6. What do you like about writing Lovecraftian fiction?

There’s something weirdly appealing about the notion of a vast and uncaring universe, cosmic horror that rolls right over humanity without even realizing it’s there. The fact that many of Lovecraft’s monsters, and monstrous geographies, are meant to be indescribable or incomprehensible to the human mind is another appealing aspect. It leaves room for the imagination. Obviously Lovecraft has his problematic elements, so there’s also joy in reclaiming his spaces and populating them with women, queers, people of color, and other marginalized folk either left out or actively demonized in his original writing.

7. Can you remember the first story you read that made you think “I want to be a writer”?

I can’t remember a specific story, but I remember reading Ellen Datlow and Terri Windling’s fairy tale anthologies and thinking “yes, I want to write that”. Retold fairy tales were some of the earliest works I managed to get published. Retold fairy tales can be an excellent training ground for a new author. Seeing how stories work, taking familiar elements and breaking them apart to build something new is a great way to learn how stories work, and a good jumping off point for learning to tell stories of your own. At least that’s how it worked for me. The framework of a known tale was a safe place to try out new styles and voices and find my way into the kind of stories I wanted to tell.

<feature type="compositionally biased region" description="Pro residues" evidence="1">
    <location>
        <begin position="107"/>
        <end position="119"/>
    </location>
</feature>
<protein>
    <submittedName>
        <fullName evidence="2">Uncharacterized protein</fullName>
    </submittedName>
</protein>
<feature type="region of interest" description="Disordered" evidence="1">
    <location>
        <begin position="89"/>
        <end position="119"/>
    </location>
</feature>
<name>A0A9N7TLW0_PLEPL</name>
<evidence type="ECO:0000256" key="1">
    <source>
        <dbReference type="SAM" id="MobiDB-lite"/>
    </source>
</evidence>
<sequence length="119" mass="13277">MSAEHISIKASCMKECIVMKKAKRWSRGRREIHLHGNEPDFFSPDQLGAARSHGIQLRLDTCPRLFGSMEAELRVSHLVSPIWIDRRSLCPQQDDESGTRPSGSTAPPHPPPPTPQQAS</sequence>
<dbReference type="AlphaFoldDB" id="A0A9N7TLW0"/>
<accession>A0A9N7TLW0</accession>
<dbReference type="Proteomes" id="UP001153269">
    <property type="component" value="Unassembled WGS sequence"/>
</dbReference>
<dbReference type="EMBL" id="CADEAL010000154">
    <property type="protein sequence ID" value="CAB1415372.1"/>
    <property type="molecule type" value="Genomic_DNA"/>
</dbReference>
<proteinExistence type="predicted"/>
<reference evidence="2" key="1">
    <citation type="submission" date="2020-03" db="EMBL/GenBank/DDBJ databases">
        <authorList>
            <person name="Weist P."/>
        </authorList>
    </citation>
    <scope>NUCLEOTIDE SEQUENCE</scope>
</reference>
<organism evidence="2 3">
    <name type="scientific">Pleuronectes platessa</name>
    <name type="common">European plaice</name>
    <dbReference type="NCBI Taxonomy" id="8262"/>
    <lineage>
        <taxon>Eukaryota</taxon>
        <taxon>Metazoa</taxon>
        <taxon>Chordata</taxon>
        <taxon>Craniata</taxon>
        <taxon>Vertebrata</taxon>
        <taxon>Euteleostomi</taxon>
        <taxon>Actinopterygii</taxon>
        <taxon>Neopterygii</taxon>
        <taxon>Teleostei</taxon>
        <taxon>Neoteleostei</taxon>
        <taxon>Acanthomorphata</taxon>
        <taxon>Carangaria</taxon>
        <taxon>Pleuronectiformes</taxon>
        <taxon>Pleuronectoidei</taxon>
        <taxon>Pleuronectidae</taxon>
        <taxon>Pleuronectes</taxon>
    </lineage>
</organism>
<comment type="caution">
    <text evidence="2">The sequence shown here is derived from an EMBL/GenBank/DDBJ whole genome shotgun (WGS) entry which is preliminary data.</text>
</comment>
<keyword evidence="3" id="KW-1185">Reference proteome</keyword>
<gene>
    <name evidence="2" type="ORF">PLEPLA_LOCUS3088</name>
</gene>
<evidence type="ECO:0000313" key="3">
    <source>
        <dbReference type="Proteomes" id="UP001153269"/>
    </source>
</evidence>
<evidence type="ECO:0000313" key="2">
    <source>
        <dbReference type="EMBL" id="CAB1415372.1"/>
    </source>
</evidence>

8. Which five writers have been your biggest influences?

Agh! That’s a tough question. Ray Bradbury is certainly one of them. I fell in love with his work at just the right age, and I don’t think I’ll ever get over that love and the way it’s influenced my own work. Caitlin Kiernan and Jeff VanderMeer are certainly in the mix as well for their style, their darkness, the way they both have a knack for hinting at hidden depths and larger worlds than what is on the page. Even though they’re very different writers, various of their works have filled me with a sense of creeping unease and dread that I can’t quite put a finger on, but aspire to in my own writing. I’m also constantly inspired and influenced by the writers around me publishing new work today – some I’ve been lucky enough to meet at conventions, or interact with online, or share tables of contents with, and some I simply admire from afar. (There, I either cheated and included far too many authors, or two few, depending on how you count.)

9. You can take five books to a desert island: which ones do you choose?

Only five?! What a cruel question! Is there a Tardis equivalent of a book that hides other books inside it, and keeps unfolding new things to read as they’re required by the reader? If not, I couldn’t possibly choose. I have old favorites of course, but then think of all the new things I’d be missing out on! Clearly I’ll just have to go to a desert island with a library on it. Or maybe I should just be practical and say I’d take things like A Guide to Building Boats with Limited Resources, Shelters and You, and Spear-Fishing for Dummies, assuming this is the sort of island I’m stranded on, where I need to use my wits to survive.

10. What’s next for A.C. Wise?

I have a handful of stories coming out in 2017, and I’m working on a handful more. I’ll continue writing my Words for Thought review column for Apex, along with Women to Read, and Non-Binary Authors to Read for my blog. As for the next big project…well, I have settled on that yet. Ideas are percolating, but I haven’t committed to one yet. I’m bad at decisions. (See the two questions above for evidence!)



This entry was posted in fairy tales, News and tagged , , , , , , , , , , . Bookmark the permalink.

Comments are closed.